Wednesday, 17 August 2016

Birds Fly Faster as Flocks Get Bigger

While it might be easy to imagine that the more crowded a bird flock becomes, the slower the whole process must also become, the opposite turns out to be true. For the first time, it's been proven that the bigger a bird flock becomes, the faster the birds that comprise it will fly. The discovery comes thanks to scientists from Sweden's Lund University, who took a look at the flight speed of birds in an effort to determine which factors influenced how fast they would fly. Aug. 16 

The news on the surprising discovery that the size of the flock has a strong bearing on flight speed comes just before the Full Moon eclipse of August 18. At Lund, Sweden, the eclipse chart has Uranus on the descendant as part of a complex formation with the eclipse luminaries, Jupiter and the TNP Cupido. Keywords and phrases for the elements are as below:

Jupiter: long distance travel; good fortune; helping others; the larger, the better.
Cupido: Family or groups.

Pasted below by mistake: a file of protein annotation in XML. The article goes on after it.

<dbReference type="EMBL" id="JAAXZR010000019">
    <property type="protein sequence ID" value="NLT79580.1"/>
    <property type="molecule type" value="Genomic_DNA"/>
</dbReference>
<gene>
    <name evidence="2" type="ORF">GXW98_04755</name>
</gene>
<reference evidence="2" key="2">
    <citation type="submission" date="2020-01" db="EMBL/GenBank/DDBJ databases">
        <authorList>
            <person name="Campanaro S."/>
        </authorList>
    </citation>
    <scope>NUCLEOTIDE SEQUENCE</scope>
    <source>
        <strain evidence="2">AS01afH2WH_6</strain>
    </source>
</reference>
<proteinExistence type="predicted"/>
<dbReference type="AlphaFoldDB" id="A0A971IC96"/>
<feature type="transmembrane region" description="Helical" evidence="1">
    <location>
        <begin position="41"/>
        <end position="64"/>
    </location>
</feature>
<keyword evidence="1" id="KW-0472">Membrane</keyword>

Uranus: surprises; unexpected discoveries.
Cupido-Jupiter: Family members travelling together or group travel; large groups.
Jupiter-Uranus-Cupido: unexpected good fortune that results from working together or helping each other in group situations.

And finally the most interesting element of the chart is the star Gienah, epsilon Cygni, which is conjunct the eclipse Moon. This star is in the leading edge of the Swan’s wing (see image). Here the Swan is representative of all migratory birds and perhaps the star in its wing, read in conjunction with the foregoing, is focusing our attention on  how migratory bird flights may be surprisingly helped by group action.

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